Don't Let Fear Foil Your Career

Ray Weikal's picture
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I used to believe that all mature, working adults in modern business understand the value of professional development and certification. A surprising question I recently fielded proved me wrong. I've learned there are admins struggling to improve their careers by becoming certified because they work for people who are afraid of the consequences.

In this case, an administrative professional asked me for advice about taking the Certified Administrative Professional exams scheduled for this November. The problem, she explained, is that her current employer might think she's preparing to look for a better job. She was concerned that there would be some backlash if she asks her boss to complete the employment verification required to register for the exam, and asked if she could refer us to a previous employer.

I had no good answer for her because it had never occurred to me that an employer would be anything less than thrilled to have an employee so eager to earn their professional merits. So I turned to the talented and hard-working folks in the Certification Department here at IAAP's headquarters.

It turns out this admin's short-sighted boss isn't an isolated case, according to Certification Admin Jennifer Mikic. "It always surprises me when I hear these stories," Mikic said. "It's just backwards."

Backwards indeed, because this employer is likely falling behind its competitors with that kind of negative attitude about professional development and certification. The way we do business is constantly evolving in the modern economy. If employees are stagnant, so is productivity and profits. Beyond that, serious professionals are always going to feel the need to improve. Morale will suffer if they feel stymied because their employer thinks they'll find better work. In fact, these types of employees will find better work, one way or another. So this isn't just reverse gear, it's a self-fulfilling prophecy.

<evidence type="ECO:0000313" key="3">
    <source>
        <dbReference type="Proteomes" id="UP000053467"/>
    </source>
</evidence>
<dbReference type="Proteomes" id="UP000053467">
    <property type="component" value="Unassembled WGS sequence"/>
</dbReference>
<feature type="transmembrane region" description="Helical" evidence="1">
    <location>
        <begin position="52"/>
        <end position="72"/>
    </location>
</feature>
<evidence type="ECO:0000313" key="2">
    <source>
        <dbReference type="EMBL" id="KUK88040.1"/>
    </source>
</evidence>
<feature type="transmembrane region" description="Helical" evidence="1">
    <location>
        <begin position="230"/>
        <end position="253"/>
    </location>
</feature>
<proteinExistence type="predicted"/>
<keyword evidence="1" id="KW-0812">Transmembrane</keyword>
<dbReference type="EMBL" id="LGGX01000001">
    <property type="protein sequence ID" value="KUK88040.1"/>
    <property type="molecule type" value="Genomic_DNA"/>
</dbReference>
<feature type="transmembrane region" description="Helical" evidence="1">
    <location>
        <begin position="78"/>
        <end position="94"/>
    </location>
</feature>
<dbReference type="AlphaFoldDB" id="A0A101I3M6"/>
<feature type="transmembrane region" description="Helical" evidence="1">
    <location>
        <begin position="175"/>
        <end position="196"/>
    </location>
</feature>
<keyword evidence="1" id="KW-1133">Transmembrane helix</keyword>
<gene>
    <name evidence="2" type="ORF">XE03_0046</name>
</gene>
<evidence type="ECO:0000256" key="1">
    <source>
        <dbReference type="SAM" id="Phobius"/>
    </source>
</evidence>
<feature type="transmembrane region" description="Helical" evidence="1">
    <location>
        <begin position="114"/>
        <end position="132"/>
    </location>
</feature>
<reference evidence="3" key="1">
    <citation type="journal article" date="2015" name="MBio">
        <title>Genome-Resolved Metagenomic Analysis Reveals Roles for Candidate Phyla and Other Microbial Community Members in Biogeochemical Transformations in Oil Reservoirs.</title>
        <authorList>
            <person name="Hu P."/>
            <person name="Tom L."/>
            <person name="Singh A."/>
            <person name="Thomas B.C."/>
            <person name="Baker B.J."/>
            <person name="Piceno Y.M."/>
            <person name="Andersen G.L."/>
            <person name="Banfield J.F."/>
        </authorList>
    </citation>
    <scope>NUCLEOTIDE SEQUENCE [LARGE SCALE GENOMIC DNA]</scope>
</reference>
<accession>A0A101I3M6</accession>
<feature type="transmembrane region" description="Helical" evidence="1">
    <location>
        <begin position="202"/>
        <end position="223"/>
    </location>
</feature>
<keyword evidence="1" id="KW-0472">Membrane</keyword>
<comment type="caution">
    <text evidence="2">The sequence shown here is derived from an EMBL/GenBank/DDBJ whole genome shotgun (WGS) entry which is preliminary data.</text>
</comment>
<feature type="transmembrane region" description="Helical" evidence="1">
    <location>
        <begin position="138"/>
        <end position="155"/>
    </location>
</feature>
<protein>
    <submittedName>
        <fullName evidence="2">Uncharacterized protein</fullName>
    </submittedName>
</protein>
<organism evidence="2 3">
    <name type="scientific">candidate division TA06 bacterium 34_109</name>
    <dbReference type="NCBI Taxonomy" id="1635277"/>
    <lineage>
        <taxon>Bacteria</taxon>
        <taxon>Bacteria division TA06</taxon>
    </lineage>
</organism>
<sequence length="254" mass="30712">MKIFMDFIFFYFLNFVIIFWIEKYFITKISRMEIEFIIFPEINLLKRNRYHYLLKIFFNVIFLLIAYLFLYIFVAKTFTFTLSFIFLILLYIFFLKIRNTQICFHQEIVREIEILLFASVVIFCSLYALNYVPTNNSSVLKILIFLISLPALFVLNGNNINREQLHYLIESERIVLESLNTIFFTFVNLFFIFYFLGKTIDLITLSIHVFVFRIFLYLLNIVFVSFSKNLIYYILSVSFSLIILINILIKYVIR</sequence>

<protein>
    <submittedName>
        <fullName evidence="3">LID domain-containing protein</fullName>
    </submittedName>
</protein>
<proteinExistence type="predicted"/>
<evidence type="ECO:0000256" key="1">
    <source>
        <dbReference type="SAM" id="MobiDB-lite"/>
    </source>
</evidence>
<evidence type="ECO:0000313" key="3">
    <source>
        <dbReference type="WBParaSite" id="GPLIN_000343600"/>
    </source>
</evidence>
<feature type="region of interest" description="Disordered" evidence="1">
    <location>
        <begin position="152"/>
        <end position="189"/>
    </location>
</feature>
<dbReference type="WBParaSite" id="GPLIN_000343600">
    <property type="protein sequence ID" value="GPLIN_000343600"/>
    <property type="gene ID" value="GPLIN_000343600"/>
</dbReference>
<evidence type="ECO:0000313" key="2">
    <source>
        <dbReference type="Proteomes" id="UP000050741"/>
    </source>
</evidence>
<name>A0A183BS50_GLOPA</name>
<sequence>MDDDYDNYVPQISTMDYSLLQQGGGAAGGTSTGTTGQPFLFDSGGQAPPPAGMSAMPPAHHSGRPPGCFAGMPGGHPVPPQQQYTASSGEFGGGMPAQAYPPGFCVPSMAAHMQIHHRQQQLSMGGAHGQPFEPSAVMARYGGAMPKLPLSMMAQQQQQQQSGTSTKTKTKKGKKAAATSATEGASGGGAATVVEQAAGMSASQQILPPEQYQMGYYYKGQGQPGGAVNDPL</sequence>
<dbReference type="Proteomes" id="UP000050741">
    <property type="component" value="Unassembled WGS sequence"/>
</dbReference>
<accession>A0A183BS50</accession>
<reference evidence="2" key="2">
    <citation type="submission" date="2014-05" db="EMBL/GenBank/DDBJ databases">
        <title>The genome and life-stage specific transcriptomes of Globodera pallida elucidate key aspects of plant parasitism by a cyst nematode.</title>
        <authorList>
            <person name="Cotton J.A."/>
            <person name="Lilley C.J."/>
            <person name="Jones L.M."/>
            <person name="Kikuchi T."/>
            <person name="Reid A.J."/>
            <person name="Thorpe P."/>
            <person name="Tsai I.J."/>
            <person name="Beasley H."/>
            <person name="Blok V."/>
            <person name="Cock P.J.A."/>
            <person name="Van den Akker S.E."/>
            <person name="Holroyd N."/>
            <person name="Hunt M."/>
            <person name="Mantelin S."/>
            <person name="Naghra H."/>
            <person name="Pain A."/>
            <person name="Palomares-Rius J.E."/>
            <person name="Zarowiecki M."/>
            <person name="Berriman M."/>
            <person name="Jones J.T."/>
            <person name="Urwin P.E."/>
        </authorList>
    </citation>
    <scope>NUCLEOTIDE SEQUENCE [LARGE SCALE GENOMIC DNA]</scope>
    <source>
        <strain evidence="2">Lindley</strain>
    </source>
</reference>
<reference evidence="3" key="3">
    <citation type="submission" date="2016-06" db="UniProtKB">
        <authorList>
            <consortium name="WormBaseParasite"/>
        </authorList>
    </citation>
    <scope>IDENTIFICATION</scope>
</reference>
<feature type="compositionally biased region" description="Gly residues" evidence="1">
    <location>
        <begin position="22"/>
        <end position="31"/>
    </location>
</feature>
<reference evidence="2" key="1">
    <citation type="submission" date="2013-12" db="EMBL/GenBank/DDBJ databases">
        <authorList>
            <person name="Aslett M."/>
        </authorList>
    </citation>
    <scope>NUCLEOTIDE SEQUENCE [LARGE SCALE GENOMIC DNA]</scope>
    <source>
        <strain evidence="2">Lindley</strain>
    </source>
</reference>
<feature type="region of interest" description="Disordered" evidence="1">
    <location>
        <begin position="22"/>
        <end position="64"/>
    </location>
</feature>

If you find yourself in this situation, the first thing Mikic suggests is to have a heart-to-heart talk with your employer. Explain how being certified will help you and your employer in the short and long term. At it's most basic, becoming a Certified Administrative Professional is a career commitment, a pledge to yourself and your boss that you will always strive to meet the highest standards. This can be nothing but a positive.

If your manager is still resistant, try going straight to your human resources department. All you need is a letter verifying dates of employment and job title, along with a job description. Barring these options, a previous job can count if at least one year of your employment there occurred with in the last five years.

All of this is spelled out in the certification section of IAAP's website. Still, I felt the need to address this issue and offer some options. Professional development, which includes certification, is a necessity. I don't know if this is a widespread problem, but even a few employers with this attitude are too many. Administrative professionals must evolve if they're going to stay savvy. It's time to put your career in high gear.

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